As the UN marks its 10th international day for older persons, the BBC's James Copnall talks to the elderly in southern Sudan - where anyone over the age of 50 is considered old.
Wani, who is 65, says getting old is far from easy. "We don't have houses, we don't have food, we’re suffering. If God gives me a little, I eat. But I struggle to feed my grandchildren."
Southern Sudan has a very young population. Many adults died during two decades of civil war, while there is little healthcare available in most of the region.
Older people are traditionally well respected in their communities, and are often called on to mediate in ethnic conflicts. But their importance is diminishing as the role of the state expands.
Marcelina Denya, 67, says it is shameful to live as she and her fellow old people do. Her pension is $50 a month, so she works to earn extra money growing okra and making biscuits.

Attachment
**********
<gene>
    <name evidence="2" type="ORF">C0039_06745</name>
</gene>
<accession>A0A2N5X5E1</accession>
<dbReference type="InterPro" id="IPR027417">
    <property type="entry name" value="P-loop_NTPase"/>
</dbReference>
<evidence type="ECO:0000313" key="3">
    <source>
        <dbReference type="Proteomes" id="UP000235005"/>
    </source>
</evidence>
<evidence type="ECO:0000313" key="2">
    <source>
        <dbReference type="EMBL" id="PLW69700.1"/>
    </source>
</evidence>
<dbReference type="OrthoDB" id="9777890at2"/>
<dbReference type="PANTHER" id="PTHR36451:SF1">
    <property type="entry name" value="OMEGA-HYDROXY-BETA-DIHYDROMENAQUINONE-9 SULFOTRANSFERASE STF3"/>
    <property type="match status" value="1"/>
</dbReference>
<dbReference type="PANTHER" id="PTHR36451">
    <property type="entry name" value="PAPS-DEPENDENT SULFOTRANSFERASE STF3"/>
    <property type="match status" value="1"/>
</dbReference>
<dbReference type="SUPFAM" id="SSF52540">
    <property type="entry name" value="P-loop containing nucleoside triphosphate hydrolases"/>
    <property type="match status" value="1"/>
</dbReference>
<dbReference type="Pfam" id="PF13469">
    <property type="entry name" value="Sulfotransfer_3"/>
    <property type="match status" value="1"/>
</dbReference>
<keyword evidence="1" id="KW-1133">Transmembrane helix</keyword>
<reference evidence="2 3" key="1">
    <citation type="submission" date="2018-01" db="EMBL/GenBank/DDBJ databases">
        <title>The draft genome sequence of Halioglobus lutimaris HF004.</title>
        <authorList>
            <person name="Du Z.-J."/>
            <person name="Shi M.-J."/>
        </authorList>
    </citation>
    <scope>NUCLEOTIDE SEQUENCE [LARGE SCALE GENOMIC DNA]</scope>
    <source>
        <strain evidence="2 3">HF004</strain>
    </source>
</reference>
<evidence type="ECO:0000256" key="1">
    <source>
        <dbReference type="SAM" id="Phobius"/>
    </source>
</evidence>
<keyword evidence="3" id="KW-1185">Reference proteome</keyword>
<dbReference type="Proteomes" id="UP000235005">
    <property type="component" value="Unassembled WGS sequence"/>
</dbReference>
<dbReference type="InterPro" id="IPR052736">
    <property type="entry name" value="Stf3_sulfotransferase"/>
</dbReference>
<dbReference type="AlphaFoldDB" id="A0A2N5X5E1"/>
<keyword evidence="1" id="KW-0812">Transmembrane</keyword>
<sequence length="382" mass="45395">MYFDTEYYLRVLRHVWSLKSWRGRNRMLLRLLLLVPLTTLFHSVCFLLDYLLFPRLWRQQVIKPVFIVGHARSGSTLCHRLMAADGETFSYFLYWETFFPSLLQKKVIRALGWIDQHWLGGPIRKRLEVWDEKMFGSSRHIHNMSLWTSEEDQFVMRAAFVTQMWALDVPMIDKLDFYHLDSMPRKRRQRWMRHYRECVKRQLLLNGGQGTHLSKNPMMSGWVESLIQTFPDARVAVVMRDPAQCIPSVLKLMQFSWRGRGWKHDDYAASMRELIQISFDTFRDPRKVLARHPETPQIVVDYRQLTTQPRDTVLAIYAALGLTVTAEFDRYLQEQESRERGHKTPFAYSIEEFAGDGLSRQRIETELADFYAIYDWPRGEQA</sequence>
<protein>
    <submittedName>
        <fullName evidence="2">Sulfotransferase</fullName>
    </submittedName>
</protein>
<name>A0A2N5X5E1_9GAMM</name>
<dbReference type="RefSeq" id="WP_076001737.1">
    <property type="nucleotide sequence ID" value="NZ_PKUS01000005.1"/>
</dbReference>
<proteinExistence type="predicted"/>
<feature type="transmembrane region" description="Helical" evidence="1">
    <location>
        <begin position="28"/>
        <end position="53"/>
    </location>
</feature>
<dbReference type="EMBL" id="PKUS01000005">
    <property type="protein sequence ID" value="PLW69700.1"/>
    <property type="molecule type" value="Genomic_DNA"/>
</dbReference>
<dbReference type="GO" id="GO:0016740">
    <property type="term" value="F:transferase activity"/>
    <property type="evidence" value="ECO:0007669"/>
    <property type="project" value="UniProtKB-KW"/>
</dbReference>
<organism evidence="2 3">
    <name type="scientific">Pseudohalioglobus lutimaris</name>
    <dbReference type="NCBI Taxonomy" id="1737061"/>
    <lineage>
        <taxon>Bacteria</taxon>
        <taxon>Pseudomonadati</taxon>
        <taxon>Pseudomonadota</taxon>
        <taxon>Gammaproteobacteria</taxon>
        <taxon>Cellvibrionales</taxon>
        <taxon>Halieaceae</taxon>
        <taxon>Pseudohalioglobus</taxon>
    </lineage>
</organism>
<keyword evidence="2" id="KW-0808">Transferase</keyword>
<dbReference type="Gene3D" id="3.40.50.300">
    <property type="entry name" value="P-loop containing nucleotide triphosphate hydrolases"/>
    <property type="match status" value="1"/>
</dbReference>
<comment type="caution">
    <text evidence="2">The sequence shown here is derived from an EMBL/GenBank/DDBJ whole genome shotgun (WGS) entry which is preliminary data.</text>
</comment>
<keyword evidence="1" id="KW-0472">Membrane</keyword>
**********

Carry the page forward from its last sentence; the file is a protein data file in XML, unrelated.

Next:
The Southern Sudan Older People's Organisation organises training in sewing for elderly people who need money as well as those young people caring for older relatives.
During the civil war Peter Lako was recruited to fight at the age of 14. Now he is trying to learn a trade to earn the money to support his mother.
Kuol Damiano is 73 and fighting fit. He still works in his fields, planting groundnuts and sorghum. But he is worried about the next harvest. "This year there is no rain, I don't know what I will do," he says.
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